Space-Filling Curves to Map Multidimensional Data to a Single Dimension

A space-filling curve (SFC) is, essentially, a line that bends through a space and hits every point. It was made possible by a proof created by Georg Cantor in the late 1800s. You can then map a coordinate in N-dimensions on to it to determine a single, identifying, scalar index. Google’s S2 library uses a specific SFC called a Hilbert curve (which is a fractal) and some other tricks to map geographic coordinates to a single 64-bit integer. This has the characteristic of assigning any coordinate within the same locality a very similar index; the closer the points are, the more of the prefix will be the same. Indeed, the difference between one SFC and another is, physically, how the curve bends and, ultimately, how it preserves locality. Hilbert is most popular for this though it is not the simplest SFC. For a list of various curves, look in the “See also” section of the Wikipedia page. Each of those references shows illustrations of what the curves look like.

As far as the index produced by S2, you can compare smaller, finer areas and larger, rougher areas by comparing a larger prefix or a smaller prefix, respectively. This not only allows you to easily search an index for places in a specific area but to also implicitly determine if one area contains another.

If you are interested in the mechanics of S2 (the Go version), the mapping magic happens in the following progression.

First, convert the LatLng to a Point (which just encapsulates a vector type provided by the R3 sibling project for three-dimensional coordinate systems):

func PointFromLatLng(ll LatLng) Point {
    phi := ll.Lat.Radians()
    theta := ll.Lng.Radians()
    cosphi := math.Cos(phi)
    return Point{r3.Vector{math.Cos(theta) * cosphi, math.Sin(theta) * cosphi, math.Sin(phi)}}
}

Second, convert the Point to face coordinates:

func cellIDFromPoint(p Point) CellID {
    f, u, v := xyzToFaceUV(r3.Vector{p.X, p.Y, p.Z})
    i := stToIJ(uvToST(u))
    j := stToIJ(uvToST(v))
    return cellIDFromFaceIJ(f, i, j)
}

Third, convert the face coordinates to the one-dimensional index (a 64-bit integer aliased as the CellID type):

func cellIDFromFaceIJ(f, i, j int) CellID {
    // Note that this value gets shifted one bit to the left at the end
    // of the function.
    n := uint64(f) <= 0; k-- {
        mask := (1 <>uint(k*lookupBits))&mask) <>uint(k*lookupBits))&mask) <>2) << (uint(k) * 2 * lookupBits)
        bits &= (swapMask | invertMask)
    }
    return CellID(n*2 + 1)
}

There is also the function that allows you to step along the curve, which is very inexpensive:

func (ci CellID) AdvanceWrap(steps int64) CellID {
    if steps == 0 {
        return ci
    }

    // We clamp the number of steps if necessary to ensure that we do not
    // advance past the End() or before the Begin() of this level.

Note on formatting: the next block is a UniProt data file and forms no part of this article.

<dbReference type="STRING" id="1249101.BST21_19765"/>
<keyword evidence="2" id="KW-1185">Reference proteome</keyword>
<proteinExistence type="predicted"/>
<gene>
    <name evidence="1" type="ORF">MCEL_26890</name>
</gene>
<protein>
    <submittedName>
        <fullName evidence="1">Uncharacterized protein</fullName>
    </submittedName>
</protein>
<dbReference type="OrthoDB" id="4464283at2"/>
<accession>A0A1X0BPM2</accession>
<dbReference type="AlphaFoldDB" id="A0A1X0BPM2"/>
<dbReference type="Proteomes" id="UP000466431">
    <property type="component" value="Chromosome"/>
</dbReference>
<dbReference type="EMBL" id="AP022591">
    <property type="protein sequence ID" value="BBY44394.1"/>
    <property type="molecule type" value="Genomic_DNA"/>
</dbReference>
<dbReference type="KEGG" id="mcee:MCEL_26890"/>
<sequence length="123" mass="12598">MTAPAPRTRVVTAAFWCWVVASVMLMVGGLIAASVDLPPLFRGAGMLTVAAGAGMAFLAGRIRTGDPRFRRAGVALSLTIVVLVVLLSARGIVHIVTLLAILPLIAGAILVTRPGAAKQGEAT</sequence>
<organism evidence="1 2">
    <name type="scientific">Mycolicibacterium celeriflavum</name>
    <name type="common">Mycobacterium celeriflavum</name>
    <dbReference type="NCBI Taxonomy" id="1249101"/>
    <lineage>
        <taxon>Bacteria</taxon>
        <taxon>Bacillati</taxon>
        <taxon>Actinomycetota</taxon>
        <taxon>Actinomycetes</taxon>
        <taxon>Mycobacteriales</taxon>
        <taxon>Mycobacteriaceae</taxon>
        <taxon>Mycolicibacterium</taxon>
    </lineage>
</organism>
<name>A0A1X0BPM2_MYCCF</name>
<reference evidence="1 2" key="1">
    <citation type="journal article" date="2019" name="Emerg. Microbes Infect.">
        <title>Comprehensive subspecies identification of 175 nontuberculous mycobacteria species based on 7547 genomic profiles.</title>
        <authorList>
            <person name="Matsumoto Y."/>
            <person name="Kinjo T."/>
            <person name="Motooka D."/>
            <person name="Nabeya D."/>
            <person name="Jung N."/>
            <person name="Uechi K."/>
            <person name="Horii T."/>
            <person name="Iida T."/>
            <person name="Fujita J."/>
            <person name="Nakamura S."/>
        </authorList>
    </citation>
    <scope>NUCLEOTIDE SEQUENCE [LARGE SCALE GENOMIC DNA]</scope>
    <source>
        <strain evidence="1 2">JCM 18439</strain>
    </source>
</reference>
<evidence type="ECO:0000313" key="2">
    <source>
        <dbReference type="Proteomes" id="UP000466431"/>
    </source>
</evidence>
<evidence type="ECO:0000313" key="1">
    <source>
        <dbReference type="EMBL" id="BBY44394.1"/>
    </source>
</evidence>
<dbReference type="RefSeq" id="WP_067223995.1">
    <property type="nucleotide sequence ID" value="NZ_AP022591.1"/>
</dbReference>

shift := uint(2*(maxLevel-ci.Level()) + 1)
    if steps > shift); steps > shift)
            steps %= wrap
            if steps > shift); steps > max {
            wrap := int64(wrapOffset >> shift)
            steps %= wrap
            if steps > max {
                steps -= wrap
            }
        }
    }

    // If steps is negative, then shifting it left has undefined behavior.
    // Cast to uint64 for a 2's complement answer.
    return CellID(uint64(ci) + (uint64(steps) << shift))
}

The S2 project has its own Hilbert implementation. To see an implementation that excludes all of the sphere mechanics (the presence of which makes things considerably more complicated), see Google’s hilbert (Go implementation) project.

Space-filling functions are a fantastically-useful method for clustering anything that you might have a requirement for, though you might need a mathematician to come up with a process to adjust your coordinates if they are not initially acceptable as inputs (the qualification of which might also require said mathematician). Also, SFCs are non-injective: The index that you get is not necessarily unique for any two coordinates, though, in such a situation, you are guaranteed that two coordinates resulting in an identical index would basically have to be very similar themselves (the accuracy of this depends on which SFC you use).

For reference, there also exists a reversible geographic-to-string conversion library called Geohash (also here). However, this does not use SFCs and, I believe, suffers from distortion either over the equator or for great distances though I am having trouble finding where I saw that, just now. The Hilbert/S2 approach does not have this problem.

Google’s S2, geometry on the sphere, cells and Hilbert curve (great article)

Space-filling curve

Peano curve (the first known space-filling curve)

Analysis of the Clustering Properties of Hilbert Space-filling Curve (paper)

Mapping N-dimensional value to a point on Hilbert curve (SO)

S2 (Go package)

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Using the Google Maps Client Library for Go in AppEngine

The default HTTP transport implementation for Go isn’t supported when running in AppEngine. Trying to use it will result in the following error:

http.DefaultTransport and http.DefaultClient are not available in App Engine. See https://cloud.google.com/appengine/docs/go/urlfetch/

To fix this, you need to use the http.Client implementation from AppEngine’s urlfetch package (imported from google.golang.org/appengine/urlfetch).

uc := urlfetch.Client(ctx)

options := []maps.ClientOption {
    maps.WithHTTPClient(uc),
    maps.WithAPIKey(GoogleApiKey),
}

c, err := maps.NewClient(options...)
if err != nil {
    panic(err)
}

nsr := &maps.NearbySearchRequest{
    Location: &maps.LatLng {
        Lat: latitude,
        Lng: longitude,
    },
    Radius: radius,
    OpenNow: true,
    RankBy: maps.RankByProminence,
    Type: maps.PlaceTypeRestaurant,
}

psr, err := c.NearbySearch(ctx, nsr)
if err != nil {
    panic(err)
}